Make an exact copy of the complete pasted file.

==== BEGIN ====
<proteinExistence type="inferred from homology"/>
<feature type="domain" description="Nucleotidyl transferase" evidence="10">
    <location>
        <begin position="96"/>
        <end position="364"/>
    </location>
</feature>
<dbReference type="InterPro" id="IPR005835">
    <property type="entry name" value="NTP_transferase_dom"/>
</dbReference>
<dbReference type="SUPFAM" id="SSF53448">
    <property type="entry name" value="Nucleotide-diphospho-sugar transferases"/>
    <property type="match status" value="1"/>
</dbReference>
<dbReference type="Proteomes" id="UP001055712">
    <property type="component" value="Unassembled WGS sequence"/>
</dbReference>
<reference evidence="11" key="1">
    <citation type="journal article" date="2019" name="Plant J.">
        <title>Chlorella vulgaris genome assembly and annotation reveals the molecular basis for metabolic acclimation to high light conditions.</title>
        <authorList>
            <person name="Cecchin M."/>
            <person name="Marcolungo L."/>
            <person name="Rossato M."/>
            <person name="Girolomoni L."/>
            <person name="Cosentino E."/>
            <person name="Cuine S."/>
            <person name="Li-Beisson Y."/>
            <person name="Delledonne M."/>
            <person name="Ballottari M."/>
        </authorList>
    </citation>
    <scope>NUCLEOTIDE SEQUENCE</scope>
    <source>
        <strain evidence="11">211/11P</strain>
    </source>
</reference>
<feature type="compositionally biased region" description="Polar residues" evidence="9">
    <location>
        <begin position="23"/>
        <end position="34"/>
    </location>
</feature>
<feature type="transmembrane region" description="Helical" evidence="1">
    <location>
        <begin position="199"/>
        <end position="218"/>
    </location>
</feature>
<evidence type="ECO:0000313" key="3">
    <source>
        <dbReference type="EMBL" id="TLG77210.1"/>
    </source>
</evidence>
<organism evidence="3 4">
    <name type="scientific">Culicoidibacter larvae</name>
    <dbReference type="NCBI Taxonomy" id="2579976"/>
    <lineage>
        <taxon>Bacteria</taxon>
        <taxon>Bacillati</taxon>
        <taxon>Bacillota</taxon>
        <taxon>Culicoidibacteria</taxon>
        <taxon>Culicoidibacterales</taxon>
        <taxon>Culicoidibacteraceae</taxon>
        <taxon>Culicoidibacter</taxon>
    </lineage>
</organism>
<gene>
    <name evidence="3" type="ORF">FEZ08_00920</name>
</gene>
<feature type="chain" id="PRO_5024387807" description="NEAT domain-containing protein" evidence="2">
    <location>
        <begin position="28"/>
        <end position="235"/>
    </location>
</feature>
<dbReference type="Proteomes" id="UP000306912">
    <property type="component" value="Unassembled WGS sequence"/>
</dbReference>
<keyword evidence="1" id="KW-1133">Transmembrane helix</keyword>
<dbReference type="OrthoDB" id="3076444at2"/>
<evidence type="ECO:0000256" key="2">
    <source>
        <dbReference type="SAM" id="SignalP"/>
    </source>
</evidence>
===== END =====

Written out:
<proteinExistence type="inferred from homology"/>
<feature type="domain" description="Nucleotidyl transferase" evidence="10">
    <location>
        <begin position="96"/>
        <end position="364"/>
    </location>
</feature>
<dbReference type="InterPro" id="IPR005835">
    <property type="entry name" value="NTP_transferase_dom"/>
</dbReference>
<dbReference type="SUPFAM" id="SSF53448">
    <property type="entry name" value="Nucleotide-diphospho-sugar transferases"/>
    <property type="match status" value="1"/>
</dbReference>
<dbReference type="Proteomes" id="UP001055712">
    <property type="component" value="Unassembled WGS sequence"/>
</dbReference>
<reference evidence="11" key="1">
    <citation type="journal article" date="2019" name="Plant J.">
        <title>Chlorella vulgaris genome assembly and annotation reveals the molecular basis for metabolic acclimation to high light conditions.</title>
        <authorList>
            <person name="Cecchin M."/>
            <person name="Marcolungo L."/>
            <person name="Rossato M."/>
            <person name="Girolomoni L."/>
            <person name="Cosentino E."/>
            <person name="Cuine S."/>
            <person name="Li-Beisson Y."/>
            <person name="Delledonne M."/>
            <person name="Ballottari M."/>
        </authorList>
    </citation>
    <scope>NUCLEOTIDE SEQUENCE</scope>
    <source>
        <strain evidence="11">211/11P</strain>
    </source>
</reference>
<feature type="compositionally biased region" description="Polar residues" evidence="9">
    <location>
        <begin position="23"/>
        <end position="34"/>
    </location>
</feature>
<feature type="transmembrane region" description="Helical" evidence="1">
    <location>
        <begin position="199"/>
        <end position="218"/>
    </location>
</feature>
<evidence type="ECO:0000313" key="3">
    <source>
        <dbReference type="EMBL" id="TLG77210.1"/>
    </source>
</evidence>
<organism evidence="3 4">
    <name type="scientific">Culicoidibacter larvae</name>
    <dbReference type="NCBI Taxonomy" id="2579976"/>
    <lineage>
        <taxon>Bacteria</taxon>
        <taxon>Bacillati</taxon>
        <taxon>Bacillota</taxon>
        <taxon>Culicoidibacteria</taxon>
        <taxon>Culicoidibacterales</taxon>
        <taxon>Culicoidibacteraceae</taxon>
        <taxon>Culicoidibacter</taxon>
    </lineage>
</organism>
<gene>
    <name evidence="3" type="ORF">FEZ08_00920</name>
</gene>
<feature type="chain" id="PRO_5024387807" description="NEAT domain-containing protein" evidence="2">
    <location>
        <begin position="28"/>
        <end position="235"/>
    </location>
</feature>
<dbReference type="Proteomes" id="UP000306912">
    <property type="component" value="Unassembled WGS sequence"/>
</dbReference>
<keyword evidence="1" id="KW-1133">Transmembrane helix</keyword>
<dbReference type="OrthoDB" id="3076444at2"/>
<evidence type="ECO:0000256" key="2">
    <source>
        <dbReference type="SAM" id="SignalP"/>
    </source>
</evidence>